Universities can get away with such treatment because they are blessed with an overabundance of willing labour. So competitive is the jobs market that it is incredibly difficult for many talented UK aspiring academics to secure a permanent position, with those who are unable or unwilling – perhaps due to caring responsibilities – to suffer years of uncertain employment and geographical moves particularly badly affected.
If Brexit disrupts this supply then, faced with the iron laws of supply and demand, universities may for the first time be forced to genuinely compete to recruit and retain early career staff. To do so, some may choose to improve employment conditions and reduce casualisation, potentially even stimulating more systemic reform of ‘standard practice’ across the sector.
4. ‘For the many, not the few’
Polls indicate that in 2017 54% of university staff voted for Labour, with a further 29% voting for other left of centre parties. In principle, therefore, the idea that the more privileged should be willing to pay a financial price in order to benefit those less fortunate should be not just accepted, but welcomed, by academics.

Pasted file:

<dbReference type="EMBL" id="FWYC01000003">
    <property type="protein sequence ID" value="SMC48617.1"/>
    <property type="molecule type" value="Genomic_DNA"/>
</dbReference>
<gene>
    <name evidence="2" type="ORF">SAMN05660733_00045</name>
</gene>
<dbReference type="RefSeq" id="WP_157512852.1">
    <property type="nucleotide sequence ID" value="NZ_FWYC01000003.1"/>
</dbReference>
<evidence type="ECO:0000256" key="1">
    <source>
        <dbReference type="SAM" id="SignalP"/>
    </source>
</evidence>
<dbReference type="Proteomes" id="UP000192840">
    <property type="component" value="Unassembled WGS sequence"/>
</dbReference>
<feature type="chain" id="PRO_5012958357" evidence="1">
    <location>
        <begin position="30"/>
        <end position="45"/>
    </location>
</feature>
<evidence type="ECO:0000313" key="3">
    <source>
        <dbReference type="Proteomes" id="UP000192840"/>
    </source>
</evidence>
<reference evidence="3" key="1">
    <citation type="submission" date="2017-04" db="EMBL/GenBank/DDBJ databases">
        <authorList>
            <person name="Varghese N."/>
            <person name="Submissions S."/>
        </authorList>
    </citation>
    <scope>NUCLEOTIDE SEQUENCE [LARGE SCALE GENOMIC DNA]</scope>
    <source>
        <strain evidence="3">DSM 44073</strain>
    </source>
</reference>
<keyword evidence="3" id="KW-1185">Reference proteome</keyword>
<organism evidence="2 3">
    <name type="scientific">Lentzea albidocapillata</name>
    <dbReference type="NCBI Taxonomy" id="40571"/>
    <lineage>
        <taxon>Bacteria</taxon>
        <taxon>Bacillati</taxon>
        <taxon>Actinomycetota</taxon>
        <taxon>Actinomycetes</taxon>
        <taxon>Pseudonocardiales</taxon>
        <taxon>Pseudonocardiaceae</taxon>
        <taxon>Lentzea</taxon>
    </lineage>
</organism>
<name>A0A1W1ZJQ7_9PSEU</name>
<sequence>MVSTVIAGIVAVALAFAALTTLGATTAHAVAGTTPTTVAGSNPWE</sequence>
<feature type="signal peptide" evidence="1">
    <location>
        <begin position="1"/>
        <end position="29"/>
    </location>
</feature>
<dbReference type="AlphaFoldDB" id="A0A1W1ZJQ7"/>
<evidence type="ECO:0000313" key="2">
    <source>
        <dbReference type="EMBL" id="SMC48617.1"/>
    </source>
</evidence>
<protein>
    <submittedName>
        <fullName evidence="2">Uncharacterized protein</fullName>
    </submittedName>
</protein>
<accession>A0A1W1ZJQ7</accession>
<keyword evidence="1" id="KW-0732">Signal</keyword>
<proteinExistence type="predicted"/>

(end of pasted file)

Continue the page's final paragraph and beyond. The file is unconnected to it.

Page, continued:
The majority of Leave voters were overwhelmingly less privileged than university staff, particularly in terms of education. While you may not agree with Leavers’ priorities, it is not for you to dictate what they should value: to do so would be the height of arrogance, the moral equivalent of declaring that benefits must only be spent on goods that you, the taxpayer, determine are ‘worthy’. If you voted for a left-wing party in 2017, by the same principle you should be willing to pay a financial price to deliver the Brexit desired by those without your privileges.
5. It won’t be as bad as you fear